Students for Free Culture at Rensselaer was not established as a 1st Amendment activist group, to push the envelope of free speech and free expression. The mission of Students for Free Culture is “to build a bottom-up, participatory structure to society and culture” and to educate the next generation of leaders about issues of digital rights and digital freedom. In light of the recent censorship of Wafaa Bilal, however, an important question arises: how can such a participatory structure develop when a culture and tradition of free speech and free expression are in doubt?
The events occurred the week before spring break, and have continued with a minimal student presence at RPI. SFC@RPI has been aiding community collaboration using our wiki, and endeavoring to be a neutral clearinghouse of information regarding this chain of events. If you want to know the whole story, read all about it, and if you see something you can add, contribute to it.
Students for Free Culture at RPI believes that, to the best of our knowledge, the administration is completely within its legal rights to censor any work they so choose. Says the administration, “as stewards of a private university, we have the right and, indeed, the responsibility to ensure that university resources are used in ways that are in the overall best interests of the institution.” But we think that censoring Wafaa Bilal and shutting down his exhibit was the wrong decision. It is relatively easy to give in to angry letters from outraged community members calling for the removal of art they find offensive. But the purpose of that art was to elicit a response in order to foster a discussion. Censorship sends the wrong message: instead of engaging in rational discourse when we disagree with something, we will silence the object of our disagreement.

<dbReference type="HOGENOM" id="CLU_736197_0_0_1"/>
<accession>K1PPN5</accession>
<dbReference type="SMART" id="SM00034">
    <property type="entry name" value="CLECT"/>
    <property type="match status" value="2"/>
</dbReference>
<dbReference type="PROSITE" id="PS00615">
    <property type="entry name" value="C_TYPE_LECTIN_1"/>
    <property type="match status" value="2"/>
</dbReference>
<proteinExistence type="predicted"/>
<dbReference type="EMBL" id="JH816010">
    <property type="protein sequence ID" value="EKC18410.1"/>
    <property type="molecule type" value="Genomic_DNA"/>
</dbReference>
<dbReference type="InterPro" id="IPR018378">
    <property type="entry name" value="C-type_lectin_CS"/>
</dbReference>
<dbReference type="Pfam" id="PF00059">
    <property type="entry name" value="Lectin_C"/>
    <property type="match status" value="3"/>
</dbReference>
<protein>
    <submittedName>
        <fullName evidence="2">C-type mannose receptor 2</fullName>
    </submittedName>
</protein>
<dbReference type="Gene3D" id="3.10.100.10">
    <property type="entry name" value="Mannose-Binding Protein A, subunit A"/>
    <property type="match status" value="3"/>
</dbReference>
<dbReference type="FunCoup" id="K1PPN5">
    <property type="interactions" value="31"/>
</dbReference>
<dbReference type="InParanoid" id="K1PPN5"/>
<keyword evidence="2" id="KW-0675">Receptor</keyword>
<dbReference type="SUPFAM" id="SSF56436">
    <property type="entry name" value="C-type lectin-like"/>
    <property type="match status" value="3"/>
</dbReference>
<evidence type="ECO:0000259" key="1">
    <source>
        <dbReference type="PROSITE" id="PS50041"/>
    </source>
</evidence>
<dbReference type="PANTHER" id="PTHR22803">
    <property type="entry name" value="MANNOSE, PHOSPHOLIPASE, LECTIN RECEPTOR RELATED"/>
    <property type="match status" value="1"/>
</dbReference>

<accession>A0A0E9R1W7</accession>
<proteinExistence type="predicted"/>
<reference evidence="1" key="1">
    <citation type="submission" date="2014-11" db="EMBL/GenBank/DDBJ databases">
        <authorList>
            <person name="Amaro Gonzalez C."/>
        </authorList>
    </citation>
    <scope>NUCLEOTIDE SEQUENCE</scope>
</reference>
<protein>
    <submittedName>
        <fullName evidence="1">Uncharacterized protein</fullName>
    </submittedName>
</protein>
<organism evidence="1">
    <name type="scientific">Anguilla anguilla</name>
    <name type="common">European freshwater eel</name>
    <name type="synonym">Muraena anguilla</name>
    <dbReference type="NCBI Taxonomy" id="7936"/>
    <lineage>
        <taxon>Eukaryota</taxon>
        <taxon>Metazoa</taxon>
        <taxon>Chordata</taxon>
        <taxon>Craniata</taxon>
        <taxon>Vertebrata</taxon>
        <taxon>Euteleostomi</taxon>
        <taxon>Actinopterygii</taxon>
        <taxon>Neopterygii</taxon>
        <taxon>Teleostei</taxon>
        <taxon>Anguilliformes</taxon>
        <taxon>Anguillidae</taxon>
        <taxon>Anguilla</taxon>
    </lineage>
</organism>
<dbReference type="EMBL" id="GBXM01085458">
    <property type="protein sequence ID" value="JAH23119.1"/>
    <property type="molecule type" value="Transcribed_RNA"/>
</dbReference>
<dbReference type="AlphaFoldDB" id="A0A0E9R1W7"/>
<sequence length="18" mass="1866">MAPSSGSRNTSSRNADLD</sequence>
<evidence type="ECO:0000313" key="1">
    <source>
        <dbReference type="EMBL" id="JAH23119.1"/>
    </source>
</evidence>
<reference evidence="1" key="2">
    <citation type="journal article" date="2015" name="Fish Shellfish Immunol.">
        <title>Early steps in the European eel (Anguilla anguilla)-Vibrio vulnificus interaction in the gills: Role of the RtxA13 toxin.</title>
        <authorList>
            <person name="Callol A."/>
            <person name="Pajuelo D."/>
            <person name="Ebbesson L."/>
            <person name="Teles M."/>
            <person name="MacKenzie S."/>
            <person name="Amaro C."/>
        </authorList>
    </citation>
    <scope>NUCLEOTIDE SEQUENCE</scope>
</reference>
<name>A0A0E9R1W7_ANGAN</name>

Of course, SFC@RPI does not and will not endorse the work in question. Indeed, we will not agree with it, disagree with it, or take any other critical position on the work itself. The important point here is that there are any number of perfectly reasonable, rational stances on how to feel about such an exhibit. But just because you disagree with an act of self expression does not mean you have the right to silence that act. Summarizing the belief of Voltaire: “I disapprove of what you say, but I will defend to the death your right to say it.”
One last point we want to make explicit: The issue has spun out of control because of the radical positions on both sides of the discourse. When the College Republicans called the Department of the Arts “a Haven for Terrorists,” it was borderline libelous. But that didn’t stop some people from responding in kind.
Important as the message we are expressing is the way we express it. We will respond to every vitriolic attack and every intolerant diatribe with a calm and reasonable response that asserts the fundamental goals of the movement: a culture of participation and vigorous free thought that engages the whole campus community. Sensationalism and petty bickering may be easy, but these tactics marginalize those moderate voices who want to see a reasonable middle ground reached. It is our right and responsibility to rewrite the spirit of dissent at RPI on our own terms.
We hope that an appeal to common sense and rational discussion will elicit buy-in and support from the whole community, and not only those of us who already feel strongly one way or the other. Only in this way can a free culture succeed and thrive.